The original buccal absorption test was introduced by Beckett and Triggs in 196730. An oral solution of the drug is held in the mouth without swallowing. After a measured period, the mouth is emptied and rinsed, and the amount of unabsorbed drug remaining is assayed. This method has several disadvantages, primarily that an absorption-time profile must be built up from several separate experiments. The drug concentration also changes due to salivary secretion31 and swallowing; this latter can be compensated by using a non-absorbed internal marker32. More recently Tucker33 has described a modification of the method which uses continuous oral sampling so that repeated experiments are not necessary. All these procedures suffer from the drawback that only absorption from the whole oral epithelia can be measured, and if the absorption is low, the precision of the method is poor.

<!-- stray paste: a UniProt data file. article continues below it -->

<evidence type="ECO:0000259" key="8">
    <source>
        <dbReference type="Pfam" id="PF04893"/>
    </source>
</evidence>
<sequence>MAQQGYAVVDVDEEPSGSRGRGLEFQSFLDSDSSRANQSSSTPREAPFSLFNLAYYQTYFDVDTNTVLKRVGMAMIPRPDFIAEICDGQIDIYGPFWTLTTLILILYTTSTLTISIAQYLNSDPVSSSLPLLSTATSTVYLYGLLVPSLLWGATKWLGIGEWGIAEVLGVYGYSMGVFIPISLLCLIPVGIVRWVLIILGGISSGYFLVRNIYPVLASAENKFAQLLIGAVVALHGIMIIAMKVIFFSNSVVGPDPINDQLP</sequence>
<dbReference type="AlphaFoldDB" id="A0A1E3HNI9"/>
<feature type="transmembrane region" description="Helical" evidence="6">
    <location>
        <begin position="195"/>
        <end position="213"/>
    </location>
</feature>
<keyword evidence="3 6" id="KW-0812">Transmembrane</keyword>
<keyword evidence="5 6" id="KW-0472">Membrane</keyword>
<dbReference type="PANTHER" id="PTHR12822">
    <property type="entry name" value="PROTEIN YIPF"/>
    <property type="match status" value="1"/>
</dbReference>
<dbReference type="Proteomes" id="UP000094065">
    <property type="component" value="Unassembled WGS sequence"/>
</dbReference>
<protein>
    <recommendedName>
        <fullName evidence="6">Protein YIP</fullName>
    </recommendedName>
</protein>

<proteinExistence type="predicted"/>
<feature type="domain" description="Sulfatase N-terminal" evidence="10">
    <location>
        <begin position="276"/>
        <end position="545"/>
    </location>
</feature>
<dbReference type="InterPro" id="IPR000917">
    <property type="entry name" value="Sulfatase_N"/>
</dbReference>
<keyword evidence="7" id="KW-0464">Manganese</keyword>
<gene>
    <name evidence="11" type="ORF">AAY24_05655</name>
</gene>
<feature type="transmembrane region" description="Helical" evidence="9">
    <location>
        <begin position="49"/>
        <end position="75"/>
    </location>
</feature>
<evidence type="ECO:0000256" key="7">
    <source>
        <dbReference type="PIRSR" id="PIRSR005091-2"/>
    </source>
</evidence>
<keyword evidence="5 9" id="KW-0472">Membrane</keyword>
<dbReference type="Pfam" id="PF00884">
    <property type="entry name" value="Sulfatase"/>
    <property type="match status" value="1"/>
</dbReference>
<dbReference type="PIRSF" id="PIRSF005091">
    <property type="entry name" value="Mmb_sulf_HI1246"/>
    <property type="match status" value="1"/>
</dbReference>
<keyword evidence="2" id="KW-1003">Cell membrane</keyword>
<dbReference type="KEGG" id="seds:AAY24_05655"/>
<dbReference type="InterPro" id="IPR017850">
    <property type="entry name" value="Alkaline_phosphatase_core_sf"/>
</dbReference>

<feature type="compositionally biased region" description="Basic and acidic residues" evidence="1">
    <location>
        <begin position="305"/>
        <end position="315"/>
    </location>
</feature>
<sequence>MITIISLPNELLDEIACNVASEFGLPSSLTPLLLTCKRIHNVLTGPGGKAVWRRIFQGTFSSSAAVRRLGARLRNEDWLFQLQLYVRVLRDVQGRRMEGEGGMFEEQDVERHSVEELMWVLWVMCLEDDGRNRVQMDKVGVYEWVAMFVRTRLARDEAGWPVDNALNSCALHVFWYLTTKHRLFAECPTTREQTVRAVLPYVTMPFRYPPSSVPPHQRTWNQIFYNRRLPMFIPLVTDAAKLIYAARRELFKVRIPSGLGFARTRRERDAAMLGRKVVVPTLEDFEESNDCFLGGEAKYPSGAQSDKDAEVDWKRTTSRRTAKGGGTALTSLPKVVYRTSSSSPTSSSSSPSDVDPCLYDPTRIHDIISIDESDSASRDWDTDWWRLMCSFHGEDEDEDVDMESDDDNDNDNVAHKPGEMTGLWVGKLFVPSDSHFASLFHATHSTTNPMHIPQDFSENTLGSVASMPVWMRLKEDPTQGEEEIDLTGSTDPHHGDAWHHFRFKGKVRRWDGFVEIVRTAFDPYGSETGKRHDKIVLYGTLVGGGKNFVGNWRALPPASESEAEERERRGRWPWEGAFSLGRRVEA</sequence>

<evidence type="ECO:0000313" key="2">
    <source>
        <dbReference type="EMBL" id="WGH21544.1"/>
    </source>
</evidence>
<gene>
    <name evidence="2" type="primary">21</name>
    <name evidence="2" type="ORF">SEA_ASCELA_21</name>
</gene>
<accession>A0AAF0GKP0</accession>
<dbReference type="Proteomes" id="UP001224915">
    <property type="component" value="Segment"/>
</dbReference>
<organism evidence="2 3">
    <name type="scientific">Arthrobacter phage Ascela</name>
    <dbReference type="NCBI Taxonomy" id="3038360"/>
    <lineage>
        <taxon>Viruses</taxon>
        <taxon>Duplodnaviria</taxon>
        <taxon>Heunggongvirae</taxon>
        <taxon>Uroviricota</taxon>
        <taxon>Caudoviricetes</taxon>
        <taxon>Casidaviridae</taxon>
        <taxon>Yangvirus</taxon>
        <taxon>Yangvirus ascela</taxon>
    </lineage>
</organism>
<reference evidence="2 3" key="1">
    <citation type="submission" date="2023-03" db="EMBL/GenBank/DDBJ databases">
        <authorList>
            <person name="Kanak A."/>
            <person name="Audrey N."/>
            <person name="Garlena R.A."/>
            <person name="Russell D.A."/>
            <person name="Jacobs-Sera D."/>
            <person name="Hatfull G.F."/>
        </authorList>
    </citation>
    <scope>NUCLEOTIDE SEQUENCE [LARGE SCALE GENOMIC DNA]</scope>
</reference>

To measure the absorption of drug from a specific region, a small filter paper disc soaked in drug can be applied to the mucosa. This technique has been used to measure the uptake or loss of water, sodium and potassium ions34. A more elegant method of measuring drug absorption from the various regions is a chamber through which drug solution can be circulated which can be applied to various regions of the mucosa35. This has the advantage that both plasma levels and effluent from the chamber can be analysed for drug content.
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